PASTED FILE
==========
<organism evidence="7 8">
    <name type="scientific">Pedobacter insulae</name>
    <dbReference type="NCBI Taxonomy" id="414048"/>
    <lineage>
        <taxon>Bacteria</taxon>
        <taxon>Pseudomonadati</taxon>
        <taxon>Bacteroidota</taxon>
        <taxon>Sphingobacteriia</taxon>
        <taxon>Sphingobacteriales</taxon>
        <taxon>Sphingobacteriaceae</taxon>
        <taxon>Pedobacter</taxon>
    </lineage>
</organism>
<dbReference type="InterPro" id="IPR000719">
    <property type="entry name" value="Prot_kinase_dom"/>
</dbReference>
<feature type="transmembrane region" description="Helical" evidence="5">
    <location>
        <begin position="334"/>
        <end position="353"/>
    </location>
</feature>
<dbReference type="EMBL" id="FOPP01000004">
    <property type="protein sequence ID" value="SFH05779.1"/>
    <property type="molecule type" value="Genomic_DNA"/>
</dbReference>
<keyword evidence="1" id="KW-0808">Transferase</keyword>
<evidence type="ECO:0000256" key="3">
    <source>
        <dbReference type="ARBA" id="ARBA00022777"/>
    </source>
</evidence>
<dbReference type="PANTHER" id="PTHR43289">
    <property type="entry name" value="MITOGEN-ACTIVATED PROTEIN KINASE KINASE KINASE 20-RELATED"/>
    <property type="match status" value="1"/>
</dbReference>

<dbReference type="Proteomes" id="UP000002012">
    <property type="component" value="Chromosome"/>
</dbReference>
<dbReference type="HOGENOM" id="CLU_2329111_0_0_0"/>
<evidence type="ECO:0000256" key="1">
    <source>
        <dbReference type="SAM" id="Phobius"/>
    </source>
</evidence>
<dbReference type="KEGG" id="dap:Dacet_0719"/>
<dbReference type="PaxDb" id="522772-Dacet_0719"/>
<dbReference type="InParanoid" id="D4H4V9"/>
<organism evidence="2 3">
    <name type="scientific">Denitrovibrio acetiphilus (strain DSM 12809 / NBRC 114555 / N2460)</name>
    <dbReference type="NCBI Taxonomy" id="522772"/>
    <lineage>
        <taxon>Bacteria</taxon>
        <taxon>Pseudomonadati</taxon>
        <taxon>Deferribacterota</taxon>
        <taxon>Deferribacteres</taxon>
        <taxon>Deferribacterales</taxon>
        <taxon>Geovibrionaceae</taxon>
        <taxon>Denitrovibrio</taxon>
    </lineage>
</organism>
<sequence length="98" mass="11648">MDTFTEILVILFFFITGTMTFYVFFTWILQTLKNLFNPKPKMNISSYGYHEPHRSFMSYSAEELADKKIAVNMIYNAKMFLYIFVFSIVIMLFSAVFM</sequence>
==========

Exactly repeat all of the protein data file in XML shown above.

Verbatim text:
<organism evidence="7 8">
    <name type="scientific">Pedobacter insulae</name>
    <dbReference type="NCBI Taxonomy" id="414048"/>
    <lineage>
        <taxon>Bacteria</taxon>
        <taxon>Pseudomonadati</taxon>
        <taxon>Bacteroidota</taxon>
        <taxon>Sphingobacteriia</taxon>
        <taxon>Sphingobacteriales</taxon>
        <taxon>Sphingobacteriaceae</taxon>
        <taxon>Pedobacter</taxon>
    </lineage>
</organism>
<dbReference type="InterPro" id="IPR000719">
    <property type="entry name" value="Prot_kinase_dom"/>
</dbReference>
<feature type="transmembrane region" description="Helical" evidence="5">
    <location>
        <begin position="334"/>
        <end position="353"/>
    </location>
</feature>
<dbReference type="EMBL" id="FOPP01000004">
    <property type="protein sequence ID" value="SFH05779.1"/>
    <property type="molecule type" value="Genomic_DNA"/>
</dbReference>
<keyword evidence="1" id="KW-0808">Transferase</keyword>
<evidence type="ECO:0000256" key="3">
    <source>
        <dbReference type="ARBA" id="ARBA00022777"/>
    </source>
</evidence>
<dbReference type="PANTHER" id="PTHR43289">
    <property type="entry name" value="MITOGEN-ACTIVATED PROTEIN KINASE KINASE KINASE 20-RELATED"/>
    <property type="match status" value="1"/>
</dbReference>

<dbReference type="Proteomes" id="UP000002012">
    <property type="component" value="Chromosome"/>
</dbReference>
<dbReference type="HOGENOM" id="CLU_2329111_0_0_0"/>
<evidence type="ECO:0000256" key="1">
    <source>
        <dbReference type="SAM" id="Phobius"/>
    </source>
</evidence>
<dbReference type="KEGG" id="dap:Dacet_0719"/>
<dbReference type="PaxDb" id="522772-Dacet_0719"/>
<dbReference type="InParanoid" id="D4H4V9"/>
<organism evidence="2 3">
    <name type="scientific">Denitrovibrio acetiphilus (strain DSM 12809 / NBRC 114555 / N2460)</name>
    <dbReference type="NCBI Taxonomy" id="522772"/>
    <lineage>
        <taxon>Bacteria</taxon>
        <taxon>Pseudomonadati</taxon>
        <taxon>Deferribacterota</taxon>
        <taxon>Deferribacteres</taxon>
        <taxon>Deferribacterales</taxon>
        <taxon>Geovibrionaceae</taxon>
        <taxon>Denitrovibrio</taxon>
    </lineage>
</organism>
<sequence length="98" mass="11648">MDTFTEILVILFFFITGTMTFYVFFTWILQTLKNLFNPKPKMNISSYGYHEPHRSFMSYSAEELADKKIAVNMIYNAKMFLYIFVFSIVIMLFSAVFM</sequence>